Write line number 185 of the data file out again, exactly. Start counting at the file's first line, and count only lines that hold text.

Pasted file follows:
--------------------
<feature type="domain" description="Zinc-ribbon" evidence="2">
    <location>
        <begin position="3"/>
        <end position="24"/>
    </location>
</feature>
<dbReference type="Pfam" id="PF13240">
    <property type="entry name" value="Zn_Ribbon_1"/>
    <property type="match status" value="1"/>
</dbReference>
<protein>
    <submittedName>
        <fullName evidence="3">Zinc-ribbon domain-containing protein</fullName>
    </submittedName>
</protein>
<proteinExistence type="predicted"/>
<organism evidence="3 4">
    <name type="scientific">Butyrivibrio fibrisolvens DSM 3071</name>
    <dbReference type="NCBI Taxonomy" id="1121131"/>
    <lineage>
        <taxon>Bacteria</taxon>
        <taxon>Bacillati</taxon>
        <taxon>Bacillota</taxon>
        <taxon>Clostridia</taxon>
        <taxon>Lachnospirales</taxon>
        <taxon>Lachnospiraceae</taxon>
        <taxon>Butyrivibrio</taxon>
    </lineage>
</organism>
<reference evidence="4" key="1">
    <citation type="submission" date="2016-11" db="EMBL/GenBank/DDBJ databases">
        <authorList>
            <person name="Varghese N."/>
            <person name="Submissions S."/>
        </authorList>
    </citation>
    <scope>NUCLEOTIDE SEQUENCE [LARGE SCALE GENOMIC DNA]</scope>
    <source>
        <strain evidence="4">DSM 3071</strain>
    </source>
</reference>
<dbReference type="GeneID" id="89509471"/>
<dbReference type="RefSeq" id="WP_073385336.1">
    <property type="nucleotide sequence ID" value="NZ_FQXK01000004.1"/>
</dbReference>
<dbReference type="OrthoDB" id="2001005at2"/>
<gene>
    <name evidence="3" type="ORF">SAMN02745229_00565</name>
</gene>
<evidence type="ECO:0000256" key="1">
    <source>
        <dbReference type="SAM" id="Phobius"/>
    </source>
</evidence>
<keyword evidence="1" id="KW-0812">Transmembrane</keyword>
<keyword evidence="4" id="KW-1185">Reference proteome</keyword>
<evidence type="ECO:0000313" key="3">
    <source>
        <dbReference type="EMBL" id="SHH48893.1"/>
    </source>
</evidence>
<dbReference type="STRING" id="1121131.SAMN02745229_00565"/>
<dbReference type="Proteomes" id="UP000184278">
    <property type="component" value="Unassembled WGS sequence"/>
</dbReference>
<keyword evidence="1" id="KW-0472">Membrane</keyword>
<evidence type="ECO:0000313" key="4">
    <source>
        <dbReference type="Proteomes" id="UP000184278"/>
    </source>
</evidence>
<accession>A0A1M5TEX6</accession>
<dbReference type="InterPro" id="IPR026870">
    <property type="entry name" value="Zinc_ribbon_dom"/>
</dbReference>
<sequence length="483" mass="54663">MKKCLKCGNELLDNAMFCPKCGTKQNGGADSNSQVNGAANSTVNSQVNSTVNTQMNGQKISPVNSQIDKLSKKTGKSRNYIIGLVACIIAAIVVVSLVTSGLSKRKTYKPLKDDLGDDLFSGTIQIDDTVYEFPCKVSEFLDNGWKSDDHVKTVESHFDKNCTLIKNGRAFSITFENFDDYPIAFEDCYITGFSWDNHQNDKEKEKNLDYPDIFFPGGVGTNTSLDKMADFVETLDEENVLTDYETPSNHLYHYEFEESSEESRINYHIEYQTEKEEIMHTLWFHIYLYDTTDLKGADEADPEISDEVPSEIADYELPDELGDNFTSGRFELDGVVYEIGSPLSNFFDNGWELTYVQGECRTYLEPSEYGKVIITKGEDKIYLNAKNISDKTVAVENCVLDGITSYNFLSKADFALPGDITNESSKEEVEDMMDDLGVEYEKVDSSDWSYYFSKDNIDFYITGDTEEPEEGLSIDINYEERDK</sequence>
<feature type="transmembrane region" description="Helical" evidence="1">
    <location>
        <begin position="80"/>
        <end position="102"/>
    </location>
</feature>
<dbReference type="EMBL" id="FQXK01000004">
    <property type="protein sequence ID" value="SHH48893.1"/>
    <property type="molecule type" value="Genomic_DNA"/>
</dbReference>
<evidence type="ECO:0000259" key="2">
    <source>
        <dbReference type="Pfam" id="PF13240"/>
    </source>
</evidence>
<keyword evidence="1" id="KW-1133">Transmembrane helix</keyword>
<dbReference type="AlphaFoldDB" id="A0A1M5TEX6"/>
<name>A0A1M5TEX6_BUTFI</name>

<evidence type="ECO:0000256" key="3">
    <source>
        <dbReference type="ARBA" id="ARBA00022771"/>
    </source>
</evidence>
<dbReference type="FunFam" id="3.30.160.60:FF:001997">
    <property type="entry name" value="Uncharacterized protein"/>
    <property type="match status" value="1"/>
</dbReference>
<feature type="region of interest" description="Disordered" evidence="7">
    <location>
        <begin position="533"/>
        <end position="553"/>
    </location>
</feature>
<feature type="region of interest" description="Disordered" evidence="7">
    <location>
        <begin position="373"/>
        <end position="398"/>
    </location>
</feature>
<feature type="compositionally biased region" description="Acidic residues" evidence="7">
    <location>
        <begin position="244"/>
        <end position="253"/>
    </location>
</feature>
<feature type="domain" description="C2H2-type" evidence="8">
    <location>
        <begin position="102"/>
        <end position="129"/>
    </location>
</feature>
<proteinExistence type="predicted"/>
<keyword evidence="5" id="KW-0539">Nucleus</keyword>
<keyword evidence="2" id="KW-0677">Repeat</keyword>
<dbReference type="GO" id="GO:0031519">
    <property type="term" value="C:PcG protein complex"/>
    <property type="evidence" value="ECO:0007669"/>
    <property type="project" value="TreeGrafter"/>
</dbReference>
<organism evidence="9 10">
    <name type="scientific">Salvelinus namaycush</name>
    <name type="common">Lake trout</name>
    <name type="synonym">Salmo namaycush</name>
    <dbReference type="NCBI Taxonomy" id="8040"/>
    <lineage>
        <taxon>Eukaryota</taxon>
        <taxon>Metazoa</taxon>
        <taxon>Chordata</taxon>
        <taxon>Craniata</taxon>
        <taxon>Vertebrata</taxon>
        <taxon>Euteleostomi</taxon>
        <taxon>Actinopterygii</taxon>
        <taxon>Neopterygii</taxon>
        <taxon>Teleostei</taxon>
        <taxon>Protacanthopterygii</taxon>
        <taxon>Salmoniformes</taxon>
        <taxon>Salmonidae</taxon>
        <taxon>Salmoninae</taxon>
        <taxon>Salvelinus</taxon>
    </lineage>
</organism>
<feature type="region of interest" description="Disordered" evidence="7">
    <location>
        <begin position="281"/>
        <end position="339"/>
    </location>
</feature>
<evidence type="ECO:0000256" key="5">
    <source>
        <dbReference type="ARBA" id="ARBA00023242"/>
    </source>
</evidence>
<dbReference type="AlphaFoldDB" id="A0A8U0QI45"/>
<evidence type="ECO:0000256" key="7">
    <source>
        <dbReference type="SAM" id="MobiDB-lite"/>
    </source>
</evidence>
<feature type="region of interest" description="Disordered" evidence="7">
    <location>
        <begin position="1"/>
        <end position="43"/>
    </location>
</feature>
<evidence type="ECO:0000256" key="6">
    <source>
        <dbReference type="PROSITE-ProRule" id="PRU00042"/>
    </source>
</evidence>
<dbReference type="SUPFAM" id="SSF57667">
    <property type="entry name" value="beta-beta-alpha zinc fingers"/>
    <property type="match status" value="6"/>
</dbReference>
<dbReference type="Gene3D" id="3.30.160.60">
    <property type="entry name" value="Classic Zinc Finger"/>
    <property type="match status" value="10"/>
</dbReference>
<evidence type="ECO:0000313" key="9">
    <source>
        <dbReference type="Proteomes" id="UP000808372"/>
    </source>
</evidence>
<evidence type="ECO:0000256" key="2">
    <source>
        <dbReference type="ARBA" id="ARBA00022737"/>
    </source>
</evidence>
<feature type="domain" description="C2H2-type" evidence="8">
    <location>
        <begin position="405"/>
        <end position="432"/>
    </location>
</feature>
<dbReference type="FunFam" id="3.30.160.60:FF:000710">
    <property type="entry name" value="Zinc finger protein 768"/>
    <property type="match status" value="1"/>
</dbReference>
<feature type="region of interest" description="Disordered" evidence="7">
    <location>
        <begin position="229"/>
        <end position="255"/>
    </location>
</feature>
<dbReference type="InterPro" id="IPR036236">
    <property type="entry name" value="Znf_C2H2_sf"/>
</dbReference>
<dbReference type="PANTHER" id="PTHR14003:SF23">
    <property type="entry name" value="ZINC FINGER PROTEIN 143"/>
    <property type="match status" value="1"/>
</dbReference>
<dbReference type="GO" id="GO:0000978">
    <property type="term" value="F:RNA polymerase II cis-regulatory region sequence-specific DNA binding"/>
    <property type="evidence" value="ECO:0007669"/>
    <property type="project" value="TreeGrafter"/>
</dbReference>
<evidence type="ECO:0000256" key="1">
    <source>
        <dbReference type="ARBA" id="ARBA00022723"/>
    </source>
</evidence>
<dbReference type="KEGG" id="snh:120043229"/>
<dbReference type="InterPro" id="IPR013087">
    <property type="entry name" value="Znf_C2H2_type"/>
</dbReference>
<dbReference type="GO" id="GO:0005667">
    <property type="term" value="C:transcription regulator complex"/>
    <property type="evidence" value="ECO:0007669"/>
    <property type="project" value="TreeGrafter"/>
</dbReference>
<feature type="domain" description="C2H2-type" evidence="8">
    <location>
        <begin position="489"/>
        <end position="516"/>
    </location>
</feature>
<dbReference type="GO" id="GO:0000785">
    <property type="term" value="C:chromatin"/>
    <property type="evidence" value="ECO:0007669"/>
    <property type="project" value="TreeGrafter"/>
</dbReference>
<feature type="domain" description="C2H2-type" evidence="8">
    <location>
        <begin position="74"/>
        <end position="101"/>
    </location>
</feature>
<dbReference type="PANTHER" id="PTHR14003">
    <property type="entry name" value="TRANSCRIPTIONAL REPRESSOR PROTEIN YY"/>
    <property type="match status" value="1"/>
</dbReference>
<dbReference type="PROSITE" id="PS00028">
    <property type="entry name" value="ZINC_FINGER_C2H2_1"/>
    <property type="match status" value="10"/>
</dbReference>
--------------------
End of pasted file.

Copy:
</evidence>